It has always been difficult getting the boys up for school. They like to squeeze so much life into the day that they are reluctant to go to bed, and thus the bookends of our day are tricky.
I have been guilty of letting them continue their play way past bedtime on many occasions because they are doing such amazing stuff. I remember, about four years ago, my eldest son wrote a play based on an event in Roman history, and all three of them were acting out the play, and negotiating on parts of the script, it was magnificent in every sense of the word, and it had momentum – how could I interrupt such magic? It would not have had the same energy ‘tomorrow’.
When they are finally in bed, they are talking amongst each other, discussing something technical or planning their next adventure. Or reading.
Well, no longer do I struggle with getting them out of bed! The pug puppy wakes them up by jumping all over them, licking their face, and biting their ears, and not a single complaint. We should have got one of these boy-waker-upperers years ago. The puppy looks forward to her new task every morning. She waits outside the boys’ bedroom door looking at me to let her in.
The wonderful and creative phrog mom, sent me one of her sock monsters, and it arrived this week. I’m going to use this little fella in the therapy work I do with kids. I felt s/he needed a name, and phrog mom thought s/he needed a name. But I have resisted. I’m thinking that each child I work with can name it. This toy could have ten different names, and each one will have meaning for the child who is relating to it. Lots of the kids I work with feel awkward about themselves and how they relate to the world. This little fella looks so vulnerable but he has a resilient quality too.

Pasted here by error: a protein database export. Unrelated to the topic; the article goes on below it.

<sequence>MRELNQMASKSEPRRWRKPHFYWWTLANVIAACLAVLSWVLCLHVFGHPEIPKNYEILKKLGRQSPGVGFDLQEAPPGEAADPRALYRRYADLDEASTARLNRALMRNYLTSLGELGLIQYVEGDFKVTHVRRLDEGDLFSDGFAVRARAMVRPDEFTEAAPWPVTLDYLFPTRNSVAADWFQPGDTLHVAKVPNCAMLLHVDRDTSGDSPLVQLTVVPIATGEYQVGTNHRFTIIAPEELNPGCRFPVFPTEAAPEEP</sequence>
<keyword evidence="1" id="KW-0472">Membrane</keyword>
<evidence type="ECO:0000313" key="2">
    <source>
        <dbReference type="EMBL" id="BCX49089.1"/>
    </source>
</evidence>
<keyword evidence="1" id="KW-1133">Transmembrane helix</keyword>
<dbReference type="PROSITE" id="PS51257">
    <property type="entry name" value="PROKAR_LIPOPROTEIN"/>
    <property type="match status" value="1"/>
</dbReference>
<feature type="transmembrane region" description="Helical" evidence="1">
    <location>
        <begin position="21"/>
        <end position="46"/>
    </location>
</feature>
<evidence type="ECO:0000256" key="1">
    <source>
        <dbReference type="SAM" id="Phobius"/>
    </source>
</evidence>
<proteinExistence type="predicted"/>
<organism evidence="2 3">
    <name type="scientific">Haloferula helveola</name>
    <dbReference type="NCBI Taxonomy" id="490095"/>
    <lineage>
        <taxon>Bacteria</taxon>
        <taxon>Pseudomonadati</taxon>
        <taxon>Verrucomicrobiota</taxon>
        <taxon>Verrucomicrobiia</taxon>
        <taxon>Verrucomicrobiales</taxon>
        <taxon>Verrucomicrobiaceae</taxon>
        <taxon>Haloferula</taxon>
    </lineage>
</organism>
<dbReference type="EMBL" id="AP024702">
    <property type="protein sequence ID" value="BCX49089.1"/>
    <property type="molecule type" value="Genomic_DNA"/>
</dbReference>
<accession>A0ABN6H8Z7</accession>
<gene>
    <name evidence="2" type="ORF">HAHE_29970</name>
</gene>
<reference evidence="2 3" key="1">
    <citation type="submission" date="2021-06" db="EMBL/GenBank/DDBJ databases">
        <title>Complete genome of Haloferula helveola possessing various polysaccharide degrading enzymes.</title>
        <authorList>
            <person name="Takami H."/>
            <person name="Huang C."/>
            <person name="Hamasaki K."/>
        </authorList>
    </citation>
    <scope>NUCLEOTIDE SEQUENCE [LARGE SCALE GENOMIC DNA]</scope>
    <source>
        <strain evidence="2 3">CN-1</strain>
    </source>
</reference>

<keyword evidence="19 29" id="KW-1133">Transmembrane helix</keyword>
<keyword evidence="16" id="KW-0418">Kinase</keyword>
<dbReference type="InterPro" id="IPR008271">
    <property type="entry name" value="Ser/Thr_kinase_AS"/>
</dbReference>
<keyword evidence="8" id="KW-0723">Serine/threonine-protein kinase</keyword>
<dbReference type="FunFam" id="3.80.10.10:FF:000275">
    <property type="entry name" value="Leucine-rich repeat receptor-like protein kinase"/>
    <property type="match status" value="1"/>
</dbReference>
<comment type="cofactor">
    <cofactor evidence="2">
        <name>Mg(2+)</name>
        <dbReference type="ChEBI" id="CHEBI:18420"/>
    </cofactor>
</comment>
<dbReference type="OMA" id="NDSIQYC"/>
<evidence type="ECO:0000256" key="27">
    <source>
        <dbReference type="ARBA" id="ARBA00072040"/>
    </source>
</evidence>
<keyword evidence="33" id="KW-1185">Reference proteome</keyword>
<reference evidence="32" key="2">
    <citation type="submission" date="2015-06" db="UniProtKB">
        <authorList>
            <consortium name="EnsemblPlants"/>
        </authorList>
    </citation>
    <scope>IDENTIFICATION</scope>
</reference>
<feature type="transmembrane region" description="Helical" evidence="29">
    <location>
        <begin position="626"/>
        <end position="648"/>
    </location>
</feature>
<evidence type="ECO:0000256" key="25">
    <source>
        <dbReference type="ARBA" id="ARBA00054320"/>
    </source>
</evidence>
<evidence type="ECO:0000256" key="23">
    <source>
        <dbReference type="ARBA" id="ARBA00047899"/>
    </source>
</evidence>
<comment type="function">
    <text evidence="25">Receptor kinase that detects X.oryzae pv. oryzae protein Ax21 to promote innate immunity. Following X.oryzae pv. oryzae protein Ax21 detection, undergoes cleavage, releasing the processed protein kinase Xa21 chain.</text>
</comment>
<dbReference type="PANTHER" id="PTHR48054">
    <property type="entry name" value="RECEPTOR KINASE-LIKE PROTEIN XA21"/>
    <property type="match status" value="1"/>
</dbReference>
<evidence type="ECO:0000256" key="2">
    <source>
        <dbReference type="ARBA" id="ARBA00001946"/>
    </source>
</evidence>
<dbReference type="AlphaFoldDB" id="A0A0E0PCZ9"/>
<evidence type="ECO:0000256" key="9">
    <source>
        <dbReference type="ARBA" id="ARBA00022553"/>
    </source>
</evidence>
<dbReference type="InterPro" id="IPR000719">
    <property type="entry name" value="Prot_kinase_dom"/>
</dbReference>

When I worked in foster care, my office was filled with teddies. Children new to foster care could come into my office and choose a teddy that he or she related to. Children who had been in care for years didn’t have their own teddy, often their belongings don’t go with them when they move to a new foster placement, so they chose a teddy too.
Now, the room I use for supported playgroup has a select few teddies. The kids coming to playgroup don’t play with them, but the older children attending the school have been known to come in and give a teddy a hug. When I was doing African drumming group with the school children, the older kids loved those teddies. The toughest kids chose the biggest teddies, and held them all session.
Welcome sock monster. Thank You phrog mom.